- R149, I think Jaheim comes close to Luther. He never really blew up because all the Jackson imitators like Chris Brown, Usher songs Trey Songz got more promotion.
- I met Mr. Vandross once in a business context. He was polite, charming and smart. On the other hand, he should have kept his self-important condescending posse at home or put them back on the bus for the Bronx. One of his back-up singers in particular was insufferable. He must be working cruise ships now.
- "Image-obsessed MTV-era record execs were generally clueless about how to market a rapidly aging black crooner. A binge eater who swelled up if he lost a Grammy or a lover, Vandross rarely looked like the romantic lead his songs suggested. Execs likely stalled at his closetedness: like an r&b Cary Grant, Vandross wasn't the passionate heterosexual that his music suggested. Though he never came out as gay, bisexual, or even straight, you had to be wearing blinders--as many of his fans, particularly female, must have been--to overlook his queerness. The sequined Liberace suits were a clue, as were the highly publicized bitch fights he waged on tour with Anita Baker and En Vogue. The dead giveaway for me was his admission that his high school grades plummeted because he was in anguish over Diana Ross leaving the Supremes."
- Another chubby self loathing queen who was extremely sexually repressed and desperately lonely. I think his church upbringing and conservative-and-judgemental-black-woman audience stunted him even further.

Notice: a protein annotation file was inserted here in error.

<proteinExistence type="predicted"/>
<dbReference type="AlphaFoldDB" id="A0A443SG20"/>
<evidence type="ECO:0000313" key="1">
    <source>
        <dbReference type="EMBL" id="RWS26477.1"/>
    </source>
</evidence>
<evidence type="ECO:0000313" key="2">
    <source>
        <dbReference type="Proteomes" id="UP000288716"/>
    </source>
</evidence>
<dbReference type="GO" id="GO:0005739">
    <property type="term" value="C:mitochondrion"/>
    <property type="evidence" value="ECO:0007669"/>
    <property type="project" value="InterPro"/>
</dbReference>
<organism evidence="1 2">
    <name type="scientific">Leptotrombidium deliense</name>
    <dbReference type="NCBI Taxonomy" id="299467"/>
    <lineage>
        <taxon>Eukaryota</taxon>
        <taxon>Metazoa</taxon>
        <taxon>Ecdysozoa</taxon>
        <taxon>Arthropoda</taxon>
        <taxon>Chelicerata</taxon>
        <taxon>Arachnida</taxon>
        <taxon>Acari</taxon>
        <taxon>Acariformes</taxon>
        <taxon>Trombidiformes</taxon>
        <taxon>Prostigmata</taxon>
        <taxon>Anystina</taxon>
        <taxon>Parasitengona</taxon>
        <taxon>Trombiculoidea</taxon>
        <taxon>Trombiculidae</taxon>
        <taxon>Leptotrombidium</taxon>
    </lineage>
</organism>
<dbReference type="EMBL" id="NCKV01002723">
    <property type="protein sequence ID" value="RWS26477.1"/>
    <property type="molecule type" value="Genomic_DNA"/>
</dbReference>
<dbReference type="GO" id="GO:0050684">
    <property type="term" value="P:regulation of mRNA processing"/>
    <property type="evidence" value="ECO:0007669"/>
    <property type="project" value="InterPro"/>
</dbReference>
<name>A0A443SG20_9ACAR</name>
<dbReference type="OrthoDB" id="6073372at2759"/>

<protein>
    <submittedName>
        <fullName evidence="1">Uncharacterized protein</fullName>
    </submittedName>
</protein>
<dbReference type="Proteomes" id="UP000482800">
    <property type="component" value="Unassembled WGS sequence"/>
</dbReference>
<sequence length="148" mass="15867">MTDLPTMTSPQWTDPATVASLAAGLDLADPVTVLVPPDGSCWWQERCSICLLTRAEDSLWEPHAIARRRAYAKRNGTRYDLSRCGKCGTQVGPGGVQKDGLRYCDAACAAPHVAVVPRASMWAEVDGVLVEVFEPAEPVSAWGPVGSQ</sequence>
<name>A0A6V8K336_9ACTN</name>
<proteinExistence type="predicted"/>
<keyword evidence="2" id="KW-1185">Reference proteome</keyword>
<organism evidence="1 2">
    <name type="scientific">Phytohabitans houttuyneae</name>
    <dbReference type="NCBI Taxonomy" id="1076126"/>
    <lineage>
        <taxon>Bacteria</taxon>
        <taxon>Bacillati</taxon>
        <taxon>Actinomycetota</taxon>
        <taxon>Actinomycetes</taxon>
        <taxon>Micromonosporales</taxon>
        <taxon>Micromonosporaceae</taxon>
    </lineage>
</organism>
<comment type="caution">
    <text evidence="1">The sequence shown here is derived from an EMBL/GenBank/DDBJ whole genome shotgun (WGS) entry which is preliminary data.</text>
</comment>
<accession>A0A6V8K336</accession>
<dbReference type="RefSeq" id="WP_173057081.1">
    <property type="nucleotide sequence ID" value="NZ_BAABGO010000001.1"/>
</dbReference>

It's lucky he didn't reach MJ levels of fame (as he was thirsting to) because with all that money and power, i'm sure it wouldn't just be that 15 year old R&B singer (who survived the car accident) who would have copped his advances.
- It wasn't all about Luther's weight. He had a lot of nothing songs that his vocal stylings could only elevate so much.
There's a reason that people talk so much about his covers.
- Are you implying Luther only got laid once...?
I'm sure he had as much sex as he wanted. Whether it was with WHOM he really wanted is another matter.
- So nasty and so rude in this thread.
- [quote]The dead giveaway for me was his admission that his high school grades plummeted because he was in anguish over Diana Ross leaving the Supremes."
- He even did the Supremes / Ronettes cat eye makeup before Amy Winehouse brought it back!
- ''Like an R&B Cary Grant.''
Bless you for that R153!
- After rap (and maaaybe country), the whole R&B-quiet storm-pantydropper scene is the musical genre with the most stigma about homosexuality. If Vandross (the genre's inarguable figurehead between the 80s and early 00s) had come out, there would have been a shitstorm. His record sales would have plummeted, the black community would have thrown him under the bus, and his label would have dropped him. It's unfortunate because he was obviously very, very gay (his core audience demographic have never been the most discerning bunch) and deeply unsatisfied... but the alternative would have been worse.
Johnny Gill is STILL dodging those rumours frantically, 20 years after Ellen and Will + Grace. It's just inconceivable for that brand of R&B singer.
- If he and all the other closet cases had come out, they would have faced some difficulties, but they would be remembered as heroes who paved the way for others. He stayed closeted for $$$$$$, just as they all do. Stop excusing it. I realize a lot of you are closet cases too, but enough is enough.
- I mean I wouldn't have if I were him (maybe if one of his lesser peers), but it would definitely have opened up the conversation in a big way. Easier said than done, though, and he always mentioned how desperate he was for a pop #1, coming out would have destroyed all chances.
- Boy George was out by the early 90s. His romantic life remained fucked up. I doubt it would have elevated Vandross that much. As said, most assumed he was gay, even those who didn't want to think about it.